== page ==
Trenton Schools Sue Teachers’ Union Over Stalled Return to Class
TRENTON — Trenton has become the latest school district in the state to sue its local teachers union, accusing it of holding up a return to any in-person instruction for the first time in more than a year.
All 12,500 students within Trenton public schools have been learning remotely since March 18, 2020. Of the student population, nearly 20% are special education students, and about 30% are English language learners, according to district officials.
Trenton was among just 47 schools or districts that reported an all-remote learning model this week, according to state education figures released on Monday.
Amid months of concerns voiced by the Trenton Education Association over risks of COVID-19 transmission in schools, the Trenton Board of Education worked to put preventative measures in place.
One such effort was hiring an environmental engineer for air filtration recommendations, and then buying 1,500 air purifiers for every room to be used in a return to classes. The district also purchased plexiglass shields and signage and stickers to remind students of social distancing and hand washing.
In March, union members recognized those efforts and the progress that the school district had made in getting teachers COVID-19 vaccinations, during a school board meeting.
A return to classrooms for educators was announced for April 19, which was delayed as the union wanted its reps to be able to walk-through the school facilities to see the safeguards in-place.
When the district brought up plans to teach both in-person and remotely, in the hybrid learning model that has been used by a majority of public schools statewide at some point this year, the conversations “ended abruptly,” according to the complaint filed by the Trenton school board attorney.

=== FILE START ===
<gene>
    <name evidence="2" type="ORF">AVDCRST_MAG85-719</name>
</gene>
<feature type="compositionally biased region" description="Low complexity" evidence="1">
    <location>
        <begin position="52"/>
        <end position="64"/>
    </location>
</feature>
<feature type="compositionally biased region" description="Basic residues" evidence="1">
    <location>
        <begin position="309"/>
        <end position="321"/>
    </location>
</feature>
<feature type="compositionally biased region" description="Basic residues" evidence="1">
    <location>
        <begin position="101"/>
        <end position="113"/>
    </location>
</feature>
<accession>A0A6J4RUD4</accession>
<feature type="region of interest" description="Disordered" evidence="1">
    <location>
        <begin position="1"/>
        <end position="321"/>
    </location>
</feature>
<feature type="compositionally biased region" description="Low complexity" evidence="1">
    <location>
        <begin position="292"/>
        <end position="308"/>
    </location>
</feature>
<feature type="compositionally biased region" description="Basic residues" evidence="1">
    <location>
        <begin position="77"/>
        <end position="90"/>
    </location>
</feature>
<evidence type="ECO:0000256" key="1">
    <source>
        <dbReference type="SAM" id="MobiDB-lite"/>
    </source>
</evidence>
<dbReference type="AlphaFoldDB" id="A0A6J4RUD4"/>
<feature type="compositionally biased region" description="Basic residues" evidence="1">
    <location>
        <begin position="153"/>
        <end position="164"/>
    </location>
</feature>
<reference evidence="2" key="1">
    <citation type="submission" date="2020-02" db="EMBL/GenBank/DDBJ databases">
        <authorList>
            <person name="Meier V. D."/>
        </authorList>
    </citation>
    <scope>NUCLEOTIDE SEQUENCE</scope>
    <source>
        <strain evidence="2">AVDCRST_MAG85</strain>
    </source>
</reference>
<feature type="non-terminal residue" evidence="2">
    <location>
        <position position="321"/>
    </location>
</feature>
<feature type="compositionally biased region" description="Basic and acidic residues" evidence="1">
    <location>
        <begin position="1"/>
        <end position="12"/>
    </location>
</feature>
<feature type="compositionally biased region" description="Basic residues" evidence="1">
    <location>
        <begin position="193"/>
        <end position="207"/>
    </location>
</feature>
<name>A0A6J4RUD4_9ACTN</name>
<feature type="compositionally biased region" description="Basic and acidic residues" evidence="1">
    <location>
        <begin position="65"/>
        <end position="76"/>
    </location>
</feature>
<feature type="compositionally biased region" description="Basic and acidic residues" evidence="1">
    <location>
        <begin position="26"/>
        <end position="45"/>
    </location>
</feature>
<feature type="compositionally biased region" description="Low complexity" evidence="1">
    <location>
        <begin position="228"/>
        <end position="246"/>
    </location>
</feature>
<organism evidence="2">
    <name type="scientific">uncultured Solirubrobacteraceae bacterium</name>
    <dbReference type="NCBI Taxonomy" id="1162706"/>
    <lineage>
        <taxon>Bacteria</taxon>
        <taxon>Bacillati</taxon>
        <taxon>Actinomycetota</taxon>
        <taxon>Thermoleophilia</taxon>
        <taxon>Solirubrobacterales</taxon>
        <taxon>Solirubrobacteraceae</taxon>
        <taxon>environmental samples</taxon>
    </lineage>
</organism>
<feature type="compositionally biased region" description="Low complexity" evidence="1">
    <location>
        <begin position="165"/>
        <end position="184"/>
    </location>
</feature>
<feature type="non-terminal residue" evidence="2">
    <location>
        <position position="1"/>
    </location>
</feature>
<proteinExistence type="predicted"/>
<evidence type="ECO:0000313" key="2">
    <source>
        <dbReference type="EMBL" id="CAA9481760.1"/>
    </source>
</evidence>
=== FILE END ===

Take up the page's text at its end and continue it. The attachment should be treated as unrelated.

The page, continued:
A flyer was then sent out by the teachers’ union to community members, bringing up concerns not with in-person virus transmission, but the limitations of such hybrid learning.
The suit also noted that Trenton teachers who coach sports have been attending those activities in-person, in order to be paid for those responsibilities.
“If our students can safely participate in athletics and our teachers can safely coach, then our students and teachers can report for instruction,” according to the complaint
Montclair had sued its local teachers’ union in February, before reaching an agreement and withdrawing the lawsuit. Teachers returned to classrooms in some of the township’s 11 schools as of April 12, as the district continued to roll out a hybrid instruction model for different grade levels.
South Orange-Maplewood also has struggled between district administrators and its local union for educators, with delayed returns for teachers multiple times. The South Orange-Maplewood Education Association pushed back against plans to resume hybrid instruction for all grades at the same time, and in-person instruction restarted only for Kindergarten through grade 2 in mid-March.
As of Monday, 470 schools or districts statewide reported hybrid instruction, while 246 schools reported being open for all in-person instruction. There were 47 schools or districts that reported being all-remote, while another 48 reported a “combination” of those models across buildings.
Jersey City schools also have remained fully remote, though the schools superintendent recently announced that students would return slowly in-phases, starting with the youngest on Thursday.
The guidance also calls for regular cleaning of high-touch areas and an indoor face mask requirement among staffers, with a complaint and investigation procedure to respond to employers not enforcing the rules.